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How much is enough?

Join *Jaguars Inside Report *Senior Editor Vic Ketchman as he tackles the fans' tough questions.

Rusty Rhodes from Atlantic Beach, FL:
I love your column and your straight-forward answers. I've been a season ticket holder from day one and my question requires you to assume somewhat of a therapist position. Brunell, Boselli, Bryant, Nickerson, Taylor; the list of injuries continues to grow and we are only at the fourth game of the season. I'm getting a sick feeling in my stomach and having flashbacks from last year. Is it too early to justify my feelings, and should I just relax, or are my instincts rightly causing me the sinking feeling that I'm beginning to have?
Vic: I hear you. You bet the injury list is a growing concern. This team can not contend for the playoffs if its star players aren't in the lineup. I'm as befuddled as you are. Why can't this team avoid injuries? I don't know the answer.

George Young from Brunswick, GA:
With the league so opposed to taunting, why wasn't the entire Cleveland team fined for their totally inappropriate actions before the game? I would think a professional team would not be so childish as to not deface the opposing team's logo by gathering and "breaking" on it. I have never felt such a great feeling of disrespect in any other football game.
Vic: The league didn't act on this matter because video of the "event" did not exist.

Brian W. Fullford from Jacksonville:
Two items in the Seattle game have really stuck in my craw. The Mack benching is one. Was this an example of Tom Coughlin's frustration getting the best of him? You have covered the NFL for years. Is it extreme for a coach to bench a second-string running back after two fumbles? Also, the logic behind punting with 2:13 left in the game on fourth-and-18 on the Jags' six-yard line escapes me. Could you shed some light on this as well?
Fumbling will get a running back benched. Tom Coughlin is just a little quicker to pull the trigger than most coaches. Mack fumbled in Baltimore a year ago, he fumbled against Cleveland two weeks ago, and his second fumble in Seattle sent Coughlin over the edge. How much is enough? As far as the late-game punt, I can understand why you might think it was a white flag of surrender, but Coughlin explained Monday that, trailing by two scores, he decided to punt and have the Seahawks run out the clock because he didn't want to risk further injury. That makes sense to me.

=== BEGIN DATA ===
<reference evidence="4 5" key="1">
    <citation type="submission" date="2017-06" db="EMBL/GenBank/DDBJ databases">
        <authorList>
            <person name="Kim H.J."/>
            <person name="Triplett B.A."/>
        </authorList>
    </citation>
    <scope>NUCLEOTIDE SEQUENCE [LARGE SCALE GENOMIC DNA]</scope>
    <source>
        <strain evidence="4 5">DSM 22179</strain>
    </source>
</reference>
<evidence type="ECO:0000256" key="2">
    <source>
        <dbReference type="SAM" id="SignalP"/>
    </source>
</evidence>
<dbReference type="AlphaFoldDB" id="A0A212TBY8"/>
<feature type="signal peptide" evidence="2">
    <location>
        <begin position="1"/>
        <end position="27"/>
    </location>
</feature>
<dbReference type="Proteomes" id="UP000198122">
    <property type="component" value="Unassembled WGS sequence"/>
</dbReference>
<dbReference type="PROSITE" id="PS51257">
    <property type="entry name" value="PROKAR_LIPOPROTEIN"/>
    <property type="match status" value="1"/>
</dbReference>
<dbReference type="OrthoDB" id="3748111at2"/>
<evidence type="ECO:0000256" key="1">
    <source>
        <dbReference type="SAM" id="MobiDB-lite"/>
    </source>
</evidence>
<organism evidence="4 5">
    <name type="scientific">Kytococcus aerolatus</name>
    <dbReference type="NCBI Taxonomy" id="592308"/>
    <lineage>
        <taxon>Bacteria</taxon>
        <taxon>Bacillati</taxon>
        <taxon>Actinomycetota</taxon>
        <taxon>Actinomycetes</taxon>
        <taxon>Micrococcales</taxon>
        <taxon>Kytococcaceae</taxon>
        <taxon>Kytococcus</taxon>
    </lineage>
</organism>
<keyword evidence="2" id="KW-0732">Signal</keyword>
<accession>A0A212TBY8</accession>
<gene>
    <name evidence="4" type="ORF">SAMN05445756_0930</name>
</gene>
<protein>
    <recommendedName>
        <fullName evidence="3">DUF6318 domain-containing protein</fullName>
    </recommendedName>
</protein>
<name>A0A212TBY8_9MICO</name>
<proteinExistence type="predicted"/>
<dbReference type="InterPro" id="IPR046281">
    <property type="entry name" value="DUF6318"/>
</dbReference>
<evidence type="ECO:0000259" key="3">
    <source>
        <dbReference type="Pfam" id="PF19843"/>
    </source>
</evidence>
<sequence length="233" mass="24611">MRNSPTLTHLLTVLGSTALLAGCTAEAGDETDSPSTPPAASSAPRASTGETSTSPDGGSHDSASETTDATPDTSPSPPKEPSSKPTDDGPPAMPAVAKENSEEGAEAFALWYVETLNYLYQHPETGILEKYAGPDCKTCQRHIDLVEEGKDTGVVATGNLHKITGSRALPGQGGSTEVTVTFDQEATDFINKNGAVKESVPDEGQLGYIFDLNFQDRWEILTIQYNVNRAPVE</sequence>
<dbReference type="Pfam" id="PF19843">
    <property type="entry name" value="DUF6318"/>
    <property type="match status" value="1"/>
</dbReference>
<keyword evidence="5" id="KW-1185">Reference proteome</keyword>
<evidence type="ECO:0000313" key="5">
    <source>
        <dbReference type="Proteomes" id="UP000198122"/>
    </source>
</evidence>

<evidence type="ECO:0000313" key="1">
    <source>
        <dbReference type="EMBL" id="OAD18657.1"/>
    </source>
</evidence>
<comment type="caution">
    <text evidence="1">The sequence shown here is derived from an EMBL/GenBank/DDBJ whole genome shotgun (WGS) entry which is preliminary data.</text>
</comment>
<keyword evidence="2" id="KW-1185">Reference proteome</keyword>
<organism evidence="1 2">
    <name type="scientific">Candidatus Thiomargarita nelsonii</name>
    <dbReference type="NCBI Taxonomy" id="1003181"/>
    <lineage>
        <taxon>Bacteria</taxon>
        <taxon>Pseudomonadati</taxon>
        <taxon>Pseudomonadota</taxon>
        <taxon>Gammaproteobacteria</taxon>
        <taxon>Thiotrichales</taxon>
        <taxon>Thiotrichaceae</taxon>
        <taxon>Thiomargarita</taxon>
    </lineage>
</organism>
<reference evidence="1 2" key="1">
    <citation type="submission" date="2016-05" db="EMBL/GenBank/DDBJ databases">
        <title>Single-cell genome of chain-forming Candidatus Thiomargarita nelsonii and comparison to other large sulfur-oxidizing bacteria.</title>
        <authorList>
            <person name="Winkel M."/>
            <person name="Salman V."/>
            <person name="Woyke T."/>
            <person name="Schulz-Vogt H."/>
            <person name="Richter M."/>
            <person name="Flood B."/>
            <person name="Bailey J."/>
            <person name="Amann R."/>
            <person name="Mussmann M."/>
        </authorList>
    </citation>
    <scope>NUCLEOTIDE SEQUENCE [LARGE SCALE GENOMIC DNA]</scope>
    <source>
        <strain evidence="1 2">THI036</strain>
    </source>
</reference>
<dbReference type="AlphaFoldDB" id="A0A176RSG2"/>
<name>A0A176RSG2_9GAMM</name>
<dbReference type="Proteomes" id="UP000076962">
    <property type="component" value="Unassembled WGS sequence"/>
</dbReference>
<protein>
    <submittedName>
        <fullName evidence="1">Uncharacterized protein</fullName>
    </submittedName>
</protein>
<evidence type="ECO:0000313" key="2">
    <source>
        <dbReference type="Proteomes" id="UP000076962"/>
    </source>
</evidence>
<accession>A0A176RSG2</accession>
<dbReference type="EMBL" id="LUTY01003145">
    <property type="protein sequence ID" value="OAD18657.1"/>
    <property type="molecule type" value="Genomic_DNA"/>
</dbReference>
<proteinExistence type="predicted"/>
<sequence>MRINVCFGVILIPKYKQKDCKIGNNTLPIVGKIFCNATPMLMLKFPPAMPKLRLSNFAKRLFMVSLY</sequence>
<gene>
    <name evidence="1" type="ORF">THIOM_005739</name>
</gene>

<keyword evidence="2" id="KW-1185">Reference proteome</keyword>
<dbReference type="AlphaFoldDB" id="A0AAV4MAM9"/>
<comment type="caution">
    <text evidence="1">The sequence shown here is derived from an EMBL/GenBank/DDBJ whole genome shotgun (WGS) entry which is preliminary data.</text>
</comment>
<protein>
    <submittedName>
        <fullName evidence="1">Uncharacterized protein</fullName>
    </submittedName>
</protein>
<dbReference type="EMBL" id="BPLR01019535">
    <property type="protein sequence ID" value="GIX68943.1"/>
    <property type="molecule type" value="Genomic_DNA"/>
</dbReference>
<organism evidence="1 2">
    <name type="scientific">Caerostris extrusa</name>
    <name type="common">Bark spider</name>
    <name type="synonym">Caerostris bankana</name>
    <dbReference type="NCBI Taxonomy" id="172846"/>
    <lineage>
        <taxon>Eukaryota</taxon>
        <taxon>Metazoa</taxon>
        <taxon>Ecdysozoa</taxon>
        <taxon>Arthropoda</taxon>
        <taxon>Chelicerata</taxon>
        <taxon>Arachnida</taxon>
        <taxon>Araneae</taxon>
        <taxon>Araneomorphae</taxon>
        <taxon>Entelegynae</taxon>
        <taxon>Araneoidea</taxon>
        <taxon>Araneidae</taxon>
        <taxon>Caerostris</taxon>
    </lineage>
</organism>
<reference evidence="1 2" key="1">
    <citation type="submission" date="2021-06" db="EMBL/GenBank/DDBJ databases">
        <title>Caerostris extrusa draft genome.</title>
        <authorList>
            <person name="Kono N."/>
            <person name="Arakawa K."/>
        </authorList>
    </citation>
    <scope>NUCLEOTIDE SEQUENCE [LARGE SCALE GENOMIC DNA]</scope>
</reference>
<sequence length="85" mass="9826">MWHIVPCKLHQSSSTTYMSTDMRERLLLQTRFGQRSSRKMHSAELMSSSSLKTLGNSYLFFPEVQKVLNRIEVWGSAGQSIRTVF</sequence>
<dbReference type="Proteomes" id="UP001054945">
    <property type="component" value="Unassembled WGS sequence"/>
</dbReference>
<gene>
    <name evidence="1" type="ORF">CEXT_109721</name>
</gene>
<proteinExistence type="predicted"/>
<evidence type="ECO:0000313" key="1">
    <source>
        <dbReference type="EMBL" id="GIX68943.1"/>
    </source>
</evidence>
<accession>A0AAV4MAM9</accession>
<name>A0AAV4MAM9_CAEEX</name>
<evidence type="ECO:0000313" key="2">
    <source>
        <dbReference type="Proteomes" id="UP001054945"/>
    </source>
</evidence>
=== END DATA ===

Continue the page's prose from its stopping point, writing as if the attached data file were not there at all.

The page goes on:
Bill Coleman from Jacksonville:
I enjoy your comments on the air and on the website. I especially applaud your editorial about our mayor's obviously political position about the blackout situation; very short-sighted and illustrates a complete lack of knowledge. Since the Seattle loss, the underlying feelings of hostility and animosity between the coach and media came to the surface in some very ugly ways. Why do some members of the local media display so much anger and, it seems to me, rudeness, on occasion? And, you gotta admit, some of those questions are pretty bad.
Vic: Coaches and the media who cover them are often adversaries. It's the nature of their disciplines; one is attempting to not provide information, the other one is charged with the task of supplying information. You begin with that difference and the natural tension it creates. In the case of Tom Coughlin and the media who cover the Jaguars, Coughlin's reluctance to supply injury information has become a battleground that fuels the clash and, at times, when the media has the drop on the coach, ill feelings surface in the questions and in the answers.

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